Factory weapons, modified, or custom builds? In Europe the situation is quite different than in the US and here most shooters use factory rifles (26 shooters) not custom weapons. Custom rifles were 11 together in these two competitions. Custom builds are weapons assembled from various basic components not just a modification of a production rifle. There were even fewer modified production rifles (replacement of one of the basic parts) - only 5. It is interesting that only one factory rifle got into the top five in each of the competitions. But it is also necessary to add that in both cases it was the top products - Victrix and Ritter & Stark rifles...

By basic components I mean the action, barrel and stock. Of course it should be noted that in some cases it is the same weapon in both of these competitions because many shooters shot both competitions…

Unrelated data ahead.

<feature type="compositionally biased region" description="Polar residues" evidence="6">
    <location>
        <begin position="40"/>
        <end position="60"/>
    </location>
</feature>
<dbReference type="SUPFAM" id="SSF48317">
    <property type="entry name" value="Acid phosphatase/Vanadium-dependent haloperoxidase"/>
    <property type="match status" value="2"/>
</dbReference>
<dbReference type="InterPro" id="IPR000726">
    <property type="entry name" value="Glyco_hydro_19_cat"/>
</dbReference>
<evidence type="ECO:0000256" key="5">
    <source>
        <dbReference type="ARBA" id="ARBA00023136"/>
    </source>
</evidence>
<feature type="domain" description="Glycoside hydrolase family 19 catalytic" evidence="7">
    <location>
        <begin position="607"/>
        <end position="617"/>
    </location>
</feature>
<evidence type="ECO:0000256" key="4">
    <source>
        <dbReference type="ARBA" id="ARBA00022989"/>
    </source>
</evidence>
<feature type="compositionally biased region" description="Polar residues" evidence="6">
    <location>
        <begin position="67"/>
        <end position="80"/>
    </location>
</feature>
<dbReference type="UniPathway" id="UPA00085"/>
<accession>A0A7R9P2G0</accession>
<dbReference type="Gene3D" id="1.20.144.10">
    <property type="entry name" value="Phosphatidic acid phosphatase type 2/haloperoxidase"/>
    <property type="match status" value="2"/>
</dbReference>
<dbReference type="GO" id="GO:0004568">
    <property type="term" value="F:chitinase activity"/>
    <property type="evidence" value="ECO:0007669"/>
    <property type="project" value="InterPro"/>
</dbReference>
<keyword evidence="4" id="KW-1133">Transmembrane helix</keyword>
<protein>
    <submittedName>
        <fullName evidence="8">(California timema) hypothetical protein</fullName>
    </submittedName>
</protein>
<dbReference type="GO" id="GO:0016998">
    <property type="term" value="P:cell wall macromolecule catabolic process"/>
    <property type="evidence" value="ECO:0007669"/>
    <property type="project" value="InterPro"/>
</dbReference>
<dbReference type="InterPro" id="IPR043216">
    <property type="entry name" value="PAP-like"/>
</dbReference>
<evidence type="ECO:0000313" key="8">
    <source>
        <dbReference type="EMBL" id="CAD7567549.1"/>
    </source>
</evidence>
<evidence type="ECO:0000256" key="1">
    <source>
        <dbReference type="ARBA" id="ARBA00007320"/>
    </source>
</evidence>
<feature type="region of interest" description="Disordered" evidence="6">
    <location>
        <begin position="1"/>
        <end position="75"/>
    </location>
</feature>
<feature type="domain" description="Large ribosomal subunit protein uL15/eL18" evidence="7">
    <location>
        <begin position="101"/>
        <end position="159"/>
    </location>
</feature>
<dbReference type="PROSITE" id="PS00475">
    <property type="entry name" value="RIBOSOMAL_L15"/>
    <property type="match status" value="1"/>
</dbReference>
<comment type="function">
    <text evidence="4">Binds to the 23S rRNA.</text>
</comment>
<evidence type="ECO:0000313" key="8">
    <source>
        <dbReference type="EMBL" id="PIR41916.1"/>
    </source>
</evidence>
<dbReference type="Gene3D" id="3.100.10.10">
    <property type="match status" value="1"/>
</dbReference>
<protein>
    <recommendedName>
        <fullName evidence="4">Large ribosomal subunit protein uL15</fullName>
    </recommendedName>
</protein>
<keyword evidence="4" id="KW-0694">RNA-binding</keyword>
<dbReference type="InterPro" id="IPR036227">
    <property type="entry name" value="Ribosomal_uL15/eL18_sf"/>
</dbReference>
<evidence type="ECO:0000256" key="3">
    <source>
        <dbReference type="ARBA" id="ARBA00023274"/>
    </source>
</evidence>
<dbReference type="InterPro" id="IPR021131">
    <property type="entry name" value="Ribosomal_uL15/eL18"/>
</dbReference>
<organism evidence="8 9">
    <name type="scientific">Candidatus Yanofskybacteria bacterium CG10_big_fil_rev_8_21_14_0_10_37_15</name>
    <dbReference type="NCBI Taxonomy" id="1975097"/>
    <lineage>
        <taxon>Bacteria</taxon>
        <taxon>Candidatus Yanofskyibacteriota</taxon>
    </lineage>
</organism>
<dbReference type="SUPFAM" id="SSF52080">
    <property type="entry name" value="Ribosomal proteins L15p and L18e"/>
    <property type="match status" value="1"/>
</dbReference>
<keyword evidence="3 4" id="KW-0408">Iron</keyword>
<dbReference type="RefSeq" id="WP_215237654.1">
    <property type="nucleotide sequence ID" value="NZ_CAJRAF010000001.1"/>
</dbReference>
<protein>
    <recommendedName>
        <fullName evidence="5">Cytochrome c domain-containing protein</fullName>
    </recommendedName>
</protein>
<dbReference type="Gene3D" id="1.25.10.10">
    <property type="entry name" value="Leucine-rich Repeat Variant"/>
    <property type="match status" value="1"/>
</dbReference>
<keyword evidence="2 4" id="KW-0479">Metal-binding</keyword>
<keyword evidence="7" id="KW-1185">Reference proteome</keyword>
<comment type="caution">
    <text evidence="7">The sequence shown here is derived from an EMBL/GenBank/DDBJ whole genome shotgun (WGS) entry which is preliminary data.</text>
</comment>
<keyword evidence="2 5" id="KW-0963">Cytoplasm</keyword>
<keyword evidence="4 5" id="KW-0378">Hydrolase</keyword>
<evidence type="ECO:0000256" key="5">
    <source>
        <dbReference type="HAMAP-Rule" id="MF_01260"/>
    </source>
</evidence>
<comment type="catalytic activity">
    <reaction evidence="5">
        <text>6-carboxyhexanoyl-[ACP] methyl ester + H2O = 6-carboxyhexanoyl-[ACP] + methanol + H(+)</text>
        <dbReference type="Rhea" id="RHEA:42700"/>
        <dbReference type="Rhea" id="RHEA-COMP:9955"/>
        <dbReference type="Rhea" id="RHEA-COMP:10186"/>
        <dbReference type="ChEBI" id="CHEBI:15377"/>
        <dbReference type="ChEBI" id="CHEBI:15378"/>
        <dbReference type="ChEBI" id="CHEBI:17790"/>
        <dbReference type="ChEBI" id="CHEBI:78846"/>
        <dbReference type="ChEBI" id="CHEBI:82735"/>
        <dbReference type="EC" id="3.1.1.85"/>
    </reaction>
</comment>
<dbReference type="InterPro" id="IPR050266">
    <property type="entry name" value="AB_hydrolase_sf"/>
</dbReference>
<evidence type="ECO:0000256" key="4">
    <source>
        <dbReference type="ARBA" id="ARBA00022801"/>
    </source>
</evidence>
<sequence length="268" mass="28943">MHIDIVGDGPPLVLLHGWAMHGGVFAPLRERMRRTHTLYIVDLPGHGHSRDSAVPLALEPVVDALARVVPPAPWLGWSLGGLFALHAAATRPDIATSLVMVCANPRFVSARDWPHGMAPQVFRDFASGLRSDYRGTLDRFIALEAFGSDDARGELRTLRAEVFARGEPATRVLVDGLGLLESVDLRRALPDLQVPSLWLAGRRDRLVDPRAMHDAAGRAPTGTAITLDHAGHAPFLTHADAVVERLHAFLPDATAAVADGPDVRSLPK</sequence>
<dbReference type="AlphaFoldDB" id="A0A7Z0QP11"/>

Caliber - here is a very interesting representation of magnum caliber in the number of 4 pieces. And especially at the IPRF (3 shooters) where the shooting was up to a distance of 900 meters. One even managed to get not only into the top five but also on the podium (third place). But I dare to say that as the shooters improve over time in shooting from positions and wind estimation the magnums will gradually decrease. In the same way one shooter with .308 Winchester managed to place in the top five on the PRS (fifth place). Among the top five was in both cases a shooter with a slightly atypical caliber .270 Winchester (in both cases it is the same rifle and the same shooter). The other 6 shooters in the top five had a 6.5 mm calibers.